Going through Barbara Kingsolver’s “Animal, Vegetable, Miracle” has presented a large group of adhesive ideas, and one of them is this: the Heirloom. Heirloom tomatoes, turkeys, chickens, and other farm-grown delicacies are known for their superior quality and assistance with promoting local eating from hard-working farmers. The author discusses the care in which she hunts for these Heirloom seed packets, the relationships formed with others who collect them, and the mind-blowing taste experienced once these beauties reach the plate. In addition to this book, I’ve been sneaking in episodes of “D.C. Cupcakes” during lunch hour. Two sisters embark on a mission to deliver the finest cupcakes on earth, even if that means staying up all night in their cupcake laboratory (Is anyone else slightly envious now?), redoing perfect cupcakes to fit a customer’s request for a different shade of orange, or allowing video cameras to see their mess and stress. What, you possibly ask, is the theme in these two pieces of entertainment? Each story projects excellence and passion. How can excellence and passion be harvested while we read and write?
In Merriam-Webster we find heirloom as: “(1) a piece of property that descends to the heir as an inseparable part of an inheritance of real property; (2) something of special value handed on from one generation to another; and (3) a horticultural variety that has survived for several generations usually due to the efforts of private individuals.” This correlation is obvious with the afore-mentioned novel by Kingsolver, but with “D.C. Cupcakes” the Greek heritage of the sisters doesn’t become known until a few episodes into Season One. For one particular event, an annual Greek festival in the city, their mother brings a picture of their grandmother to the shop as the girls bake one of her famous recipes. Not only is baking in the show, it’s in their blood.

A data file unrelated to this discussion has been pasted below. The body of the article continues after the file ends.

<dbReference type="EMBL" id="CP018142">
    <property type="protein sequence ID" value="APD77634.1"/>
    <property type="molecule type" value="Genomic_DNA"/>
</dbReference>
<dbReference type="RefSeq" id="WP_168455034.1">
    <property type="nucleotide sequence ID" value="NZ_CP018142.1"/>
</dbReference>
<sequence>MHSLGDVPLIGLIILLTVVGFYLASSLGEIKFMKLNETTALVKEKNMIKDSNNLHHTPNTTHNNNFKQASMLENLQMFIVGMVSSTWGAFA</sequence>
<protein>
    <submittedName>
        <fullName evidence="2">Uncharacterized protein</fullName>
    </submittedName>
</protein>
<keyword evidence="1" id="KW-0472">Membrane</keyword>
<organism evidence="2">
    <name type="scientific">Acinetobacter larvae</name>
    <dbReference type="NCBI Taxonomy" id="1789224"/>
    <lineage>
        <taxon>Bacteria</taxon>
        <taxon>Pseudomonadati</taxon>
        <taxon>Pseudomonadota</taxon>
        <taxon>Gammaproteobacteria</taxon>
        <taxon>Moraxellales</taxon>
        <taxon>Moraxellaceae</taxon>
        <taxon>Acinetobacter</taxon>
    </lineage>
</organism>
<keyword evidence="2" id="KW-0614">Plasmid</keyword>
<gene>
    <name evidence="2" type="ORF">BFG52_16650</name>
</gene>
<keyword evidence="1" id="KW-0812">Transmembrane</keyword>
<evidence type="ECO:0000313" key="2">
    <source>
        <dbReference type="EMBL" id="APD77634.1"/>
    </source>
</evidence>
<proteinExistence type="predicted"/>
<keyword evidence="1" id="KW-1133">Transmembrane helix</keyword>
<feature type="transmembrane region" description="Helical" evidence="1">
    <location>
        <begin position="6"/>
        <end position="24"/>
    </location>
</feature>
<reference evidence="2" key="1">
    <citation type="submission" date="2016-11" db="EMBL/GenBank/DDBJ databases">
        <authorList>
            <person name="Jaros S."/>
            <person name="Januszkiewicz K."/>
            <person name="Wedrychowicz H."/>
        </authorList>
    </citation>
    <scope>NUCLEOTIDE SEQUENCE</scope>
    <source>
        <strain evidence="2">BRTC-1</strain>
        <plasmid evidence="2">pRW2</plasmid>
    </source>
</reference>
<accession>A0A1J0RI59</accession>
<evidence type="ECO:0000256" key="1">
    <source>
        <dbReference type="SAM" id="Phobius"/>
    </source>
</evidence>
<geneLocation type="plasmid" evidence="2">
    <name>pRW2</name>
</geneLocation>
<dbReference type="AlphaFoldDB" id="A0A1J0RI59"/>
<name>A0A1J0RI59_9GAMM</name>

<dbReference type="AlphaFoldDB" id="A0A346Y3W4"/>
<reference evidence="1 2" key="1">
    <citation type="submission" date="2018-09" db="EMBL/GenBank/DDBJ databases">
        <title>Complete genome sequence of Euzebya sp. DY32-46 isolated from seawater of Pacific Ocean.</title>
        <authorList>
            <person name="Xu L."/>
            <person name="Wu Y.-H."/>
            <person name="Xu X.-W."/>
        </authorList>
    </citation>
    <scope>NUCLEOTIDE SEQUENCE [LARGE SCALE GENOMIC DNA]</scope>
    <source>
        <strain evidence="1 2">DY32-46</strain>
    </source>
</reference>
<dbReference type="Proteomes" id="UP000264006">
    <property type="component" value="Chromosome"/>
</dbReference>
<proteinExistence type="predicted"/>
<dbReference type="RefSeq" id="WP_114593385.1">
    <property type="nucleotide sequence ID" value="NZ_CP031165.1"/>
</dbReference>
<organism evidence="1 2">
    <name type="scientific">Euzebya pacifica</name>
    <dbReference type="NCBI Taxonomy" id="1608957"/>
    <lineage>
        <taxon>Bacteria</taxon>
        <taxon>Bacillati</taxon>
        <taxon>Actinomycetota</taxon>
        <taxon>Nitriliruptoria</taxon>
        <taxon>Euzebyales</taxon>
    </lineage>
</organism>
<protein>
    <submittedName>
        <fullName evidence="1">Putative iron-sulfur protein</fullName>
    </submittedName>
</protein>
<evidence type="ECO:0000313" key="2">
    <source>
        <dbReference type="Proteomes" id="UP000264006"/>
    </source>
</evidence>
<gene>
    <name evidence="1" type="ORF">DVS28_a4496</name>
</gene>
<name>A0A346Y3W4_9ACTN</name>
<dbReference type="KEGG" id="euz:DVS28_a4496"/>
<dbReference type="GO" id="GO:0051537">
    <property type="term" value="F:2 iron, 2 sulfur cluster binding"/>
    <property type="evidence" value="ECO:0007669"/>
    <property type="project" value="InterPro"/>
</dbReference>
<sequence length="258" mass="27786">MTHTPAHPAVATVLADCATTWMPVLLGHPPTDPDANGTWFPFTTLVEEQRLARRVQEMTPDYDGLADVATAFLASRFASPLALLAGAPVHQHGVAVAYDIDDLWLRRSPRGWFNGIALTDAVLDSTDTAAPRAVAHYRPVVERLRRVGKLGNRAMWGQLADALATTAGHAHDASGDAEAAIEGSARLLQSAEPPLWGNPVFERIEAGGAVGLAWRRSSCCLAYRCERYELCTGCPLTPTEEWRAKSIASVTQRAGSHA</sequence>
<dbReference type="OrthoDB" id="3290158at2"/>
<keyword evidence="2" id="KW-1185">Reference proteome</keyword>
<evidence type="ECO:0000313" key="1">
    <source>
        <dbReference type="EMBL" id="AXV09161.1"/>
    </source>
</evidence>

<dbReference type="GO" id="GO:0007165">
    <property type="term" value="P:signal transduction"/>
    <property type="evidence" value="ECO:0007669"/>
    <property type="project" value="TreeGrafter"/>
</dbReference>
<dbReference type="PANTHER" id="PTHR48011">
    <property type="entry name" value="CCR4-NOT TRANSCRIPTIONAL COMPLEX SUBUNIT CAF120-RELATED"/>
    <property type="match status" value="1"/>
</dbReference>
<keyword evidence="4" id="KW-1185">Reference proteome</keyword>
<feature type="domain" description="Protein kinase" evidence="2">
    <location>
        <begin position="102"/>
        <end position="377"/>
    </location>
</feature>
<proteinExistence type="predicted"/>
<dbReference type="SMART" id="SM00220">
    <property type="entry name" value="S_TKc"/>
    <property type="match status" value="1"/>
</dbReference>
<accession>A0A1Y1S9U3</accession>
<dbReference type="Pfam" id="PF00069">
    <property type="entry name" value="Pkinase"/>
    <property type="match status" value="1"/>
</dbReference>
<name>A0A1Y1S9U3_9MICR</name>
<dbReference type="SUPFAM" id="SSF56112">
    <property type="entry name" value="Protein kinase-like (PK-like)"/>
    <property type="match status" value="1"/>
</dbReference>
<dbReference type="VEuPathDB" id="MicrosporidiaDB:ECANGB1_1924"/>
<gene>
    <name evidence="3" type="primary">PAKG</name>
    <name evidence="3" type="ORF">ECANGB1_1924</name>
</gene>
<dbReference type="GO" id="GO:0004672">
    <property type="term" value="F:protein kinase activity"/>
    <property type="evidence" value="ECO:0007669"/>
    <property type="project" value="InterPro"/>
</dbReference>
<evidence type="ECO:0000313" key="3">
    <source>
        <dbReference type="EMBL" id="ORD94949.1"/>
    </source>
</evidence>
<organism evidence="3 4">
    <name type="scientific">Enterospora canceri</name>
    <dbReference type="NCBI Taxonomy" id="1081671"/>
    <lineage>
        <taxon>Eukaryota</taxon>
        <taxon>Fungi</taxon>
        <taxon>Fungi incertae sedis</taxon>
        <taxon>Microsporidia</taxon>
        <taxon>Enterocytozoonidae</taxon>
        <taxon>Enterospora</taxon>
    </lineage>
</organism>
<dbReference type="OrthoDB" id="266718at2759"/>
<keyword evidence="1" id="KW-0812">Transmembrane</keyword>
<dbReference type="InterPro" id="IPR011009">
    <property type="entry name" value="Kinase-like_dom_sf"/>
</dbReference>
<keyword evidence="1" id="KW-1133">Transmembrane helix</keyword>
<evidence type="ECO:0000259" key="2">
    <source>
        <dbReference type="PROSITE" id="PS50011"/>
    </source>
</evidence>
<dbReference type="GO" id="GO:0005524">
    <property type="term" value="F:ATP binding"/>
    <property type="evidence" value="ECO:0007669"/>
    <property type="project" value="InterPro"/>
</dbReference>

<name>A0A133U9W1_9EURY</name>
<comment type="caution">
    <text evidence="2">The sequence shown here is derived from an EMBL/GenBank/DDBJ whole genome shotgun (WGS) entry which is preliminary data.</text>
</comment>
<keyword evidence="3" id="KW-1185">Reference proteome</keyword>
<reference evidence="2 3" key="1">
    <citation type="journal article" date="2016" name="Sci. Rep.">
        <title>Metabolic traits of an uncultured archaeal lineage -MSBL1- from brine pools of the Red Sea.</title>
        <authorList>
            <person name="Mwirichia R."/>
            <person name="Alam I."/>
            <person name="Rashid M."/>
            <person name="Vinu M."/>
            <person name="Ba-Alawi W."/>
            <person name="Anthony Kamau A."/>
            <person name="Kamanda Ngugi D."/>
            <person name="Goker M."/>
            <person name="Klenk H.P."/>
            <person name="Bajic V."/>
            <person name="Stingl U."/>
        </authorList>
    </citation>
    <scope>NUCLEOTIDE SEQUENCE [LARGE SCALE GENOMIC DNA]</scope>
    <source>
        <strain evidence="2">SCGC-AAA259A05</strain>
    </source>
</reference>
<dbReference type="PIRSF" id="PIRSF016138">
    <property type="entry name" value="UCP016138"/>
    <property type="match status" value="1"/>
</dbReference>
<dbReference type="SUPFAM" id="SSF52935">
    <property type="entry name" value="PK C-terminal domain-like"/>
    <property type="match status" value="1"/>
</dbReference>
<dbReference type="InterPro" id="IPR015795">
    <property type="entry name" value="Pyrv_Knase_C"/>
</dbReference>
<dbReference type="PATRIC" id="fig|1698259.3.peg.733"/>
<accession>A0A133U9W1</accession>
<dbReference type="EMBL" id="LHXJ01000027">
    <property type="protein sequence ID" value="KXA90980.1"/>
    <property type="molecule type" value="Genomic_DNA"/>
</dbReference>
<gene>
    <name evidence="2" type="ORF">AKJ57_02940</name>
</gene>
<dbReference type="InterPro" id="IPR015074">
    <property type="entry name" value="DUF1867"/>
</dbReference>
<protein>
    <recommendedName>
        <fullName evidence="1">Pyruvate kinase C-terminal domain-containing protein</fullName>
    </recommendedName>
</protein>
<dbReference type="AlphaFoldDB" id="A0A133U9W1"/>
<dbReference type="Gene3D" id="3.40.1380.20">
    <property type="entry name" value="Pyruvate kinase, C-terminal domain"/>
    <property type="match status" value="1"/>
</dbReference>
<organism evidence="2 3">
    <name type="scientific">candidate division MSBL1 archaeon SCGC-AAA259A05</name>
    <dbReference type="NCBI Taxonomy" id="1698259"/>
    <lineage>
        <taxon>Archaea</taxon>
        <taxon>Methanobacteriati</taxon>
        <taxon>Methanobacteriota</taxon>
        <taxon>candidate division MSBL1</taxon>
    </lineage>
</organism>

How do you get reading and writing in your blood? How does it steep so deeply, as to provide your mind with enough oxygen to take up other pressing hobbies and activities? Some things I’d like to accomplish before the close of spring 2013 are as follows: learn to crochet or at least sew well enough to have something to wear; begin an indoor crop of some kind—herbs or flowers; learn to swim better; draw some more anime, etc…Floating above all of these complex brain functions (yes, perfecting Sailor Jupiter’s ponytail curl is a monster task!) are the sparks concerned only with comprehending and composing language. I have plenty of authors to ask that left behind a trail of insanity, financial success, bankruptcy, family agendas, cultural exchange, theological awareness, political unrest, love of neighbor, and appreciation for God. Is it possible to create art with the history I’ve been given, and have it strike hearts? Even confessional poetry? Well, there’s no other way to find out:
I feel that it’s October’s Saturday morning
because sunlight mellows every glass-door oak and squirrel
before ten o’clock, rambunctious specks
carried by heavier smoked winds
that climb and coax out his calming, golden rays
settling on our thick iron railing.
Pajamas bear slight protection from stark,
irritating but unforgettable cartoons shouting
yet not blocking out his sweet, childhood beckon
to watch birds fly purposefully
throughout silver low-key heat
and dance around to feel extinguishable life.
A hustle to clothe more specifically
is no match for the hardy, crystalline appearance
of crimson-bronze that guards its soft creatures
from his less piercing gaze,
waylaid by shorter days and crisper nights
carefully providing more intense play.
We dive into piles of burgundy jewelry
imitating phoenixes and soldiers
well into the late afternoon
as our parents cry out to nature’s bounty
in scrutinized news journals and political laughter
echoing restful momentum.
The jeans are now replete with stains
that sisters and playmates have earned
as a way to address autumn’s jaded bounty,
leaves between sun and frost
unfazed by dirty transition unlike us
pouting that the day is almost done.